firms simply do not have the right kind information to identify safer
chemical alternatives. Of course, small business owners, workers, and
consumers are affected even more acutely by the lack of appropriate
information in the chemicals market.

This pervasive lack of information also poses a barrier to the
competitive advantage of innovative companies that are investing in
green chemistry. In the current chemicals market, customers, investors
and others are unable to efficiently differentiate between
conventional chemicals and safer alternatives. The report finds that
green chemistry will become commercially viable only when the market
allows these entities to make informed purchasing decisions. It is one
of the proper roles of government to ensure that the market has
sufficient information to function properly, and in this regard, TSCA
has come up short.

The second challenge recognized in the report is the Safety Gap. It is
also a proper function of government to ensure that the production and
use of goods does not come at the expense of public and environmental
health. Here again, TSCA has fallen short. It is well recognized that
U.S. EPA has been greatly constrained in it ability to assess the
hazards of chemicals in commercial circulation and to control those of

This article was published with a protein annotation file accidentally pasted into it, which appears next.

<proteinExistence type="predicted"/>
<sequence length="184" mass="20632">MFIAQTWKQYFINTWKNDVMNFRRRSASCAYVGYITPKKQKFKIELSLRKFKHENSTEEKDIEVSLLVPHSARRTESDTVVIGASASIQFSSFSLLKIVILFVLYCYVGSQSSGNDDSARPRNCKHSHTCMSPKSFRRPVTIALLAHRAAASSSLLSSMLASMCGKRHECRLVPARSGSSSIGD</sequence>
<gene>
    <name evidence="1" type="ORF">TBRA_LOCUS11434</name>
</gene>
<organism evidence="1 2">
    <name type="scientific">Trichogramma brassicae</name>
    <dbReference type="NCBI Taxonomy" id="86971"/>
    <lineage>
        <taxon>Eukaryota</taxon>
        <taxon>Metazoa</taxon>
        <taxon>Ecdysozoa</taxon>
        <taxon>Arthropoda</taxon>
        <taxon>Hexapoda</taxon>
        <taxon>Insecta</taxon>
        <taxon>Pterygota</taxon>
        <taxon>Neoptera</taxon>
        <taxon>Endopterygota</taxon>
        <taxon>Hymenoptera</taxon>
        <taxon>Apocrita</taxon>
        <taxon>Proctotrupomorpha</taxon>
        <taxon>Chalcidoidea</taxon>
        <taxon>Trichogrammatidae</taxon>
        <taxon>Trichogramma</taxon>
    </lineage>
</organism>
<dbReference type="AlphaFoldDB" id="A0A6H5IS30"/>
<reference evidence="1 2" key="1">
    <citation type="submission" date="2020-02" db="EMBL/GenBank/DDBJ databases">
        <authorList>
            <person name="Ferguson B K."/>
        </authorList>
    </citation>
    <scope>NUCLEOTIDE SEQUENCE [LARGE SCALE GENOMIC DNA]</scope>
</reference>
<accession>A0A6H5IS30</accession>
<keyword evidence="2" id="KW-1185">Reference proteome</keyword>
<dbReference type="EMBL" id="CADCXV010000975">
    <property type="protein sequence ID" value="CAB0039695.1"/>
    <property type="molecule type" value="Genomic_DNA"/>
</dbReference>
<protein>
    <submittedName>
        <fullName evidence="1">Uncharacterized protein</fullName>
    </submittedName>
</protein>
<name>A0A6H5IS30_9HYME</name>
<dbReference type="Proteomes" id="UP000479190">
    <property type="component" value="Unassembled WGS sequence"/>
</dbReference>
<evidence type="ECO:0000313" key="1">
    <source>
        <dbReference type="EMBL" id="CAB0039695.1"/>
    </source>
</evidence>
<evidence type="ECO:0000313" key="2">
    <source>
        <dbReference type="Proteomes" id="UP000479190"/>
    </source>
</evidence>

greatest concern. This has allowed hazardous chemicals to remain
competitive in the market, and it has unnecessarily put the public at
risk. It is also costly. For example, the EPA expects that if
production and regulatory practices remain the same, 600 new hazardous
waste sites will appear in the U.S. each month of every year over the
next 25 years; clean-up costs are estimated at over $250 billion. The
CDC reports that about half of the top 50 chemicals at existing waste
sites can cause birth defects; others are toxic to the human nervous

Other social costs of chemical exposures are more subtle. There is
evidence that hundreds of chemicals are accumulating in the human
body. Some of these -- including flame retardants, wood preservatives,
and stain repellants -- have been identified in the umbilical cord
blood of newborn babies. Of course, the effects of chemical exposures
during the uniquely sensitive period of human development are of great
concern. Furthermore, chemical exposures in the workplace continue to
produce a substantial burden of occupational disease in the U.S. In
California, about 23,000 workers each year are diagnosed with chronic
diseases that are attributable to chemical exposures on the job. The
Safety Gap created by TSCA is allowing real problems to continue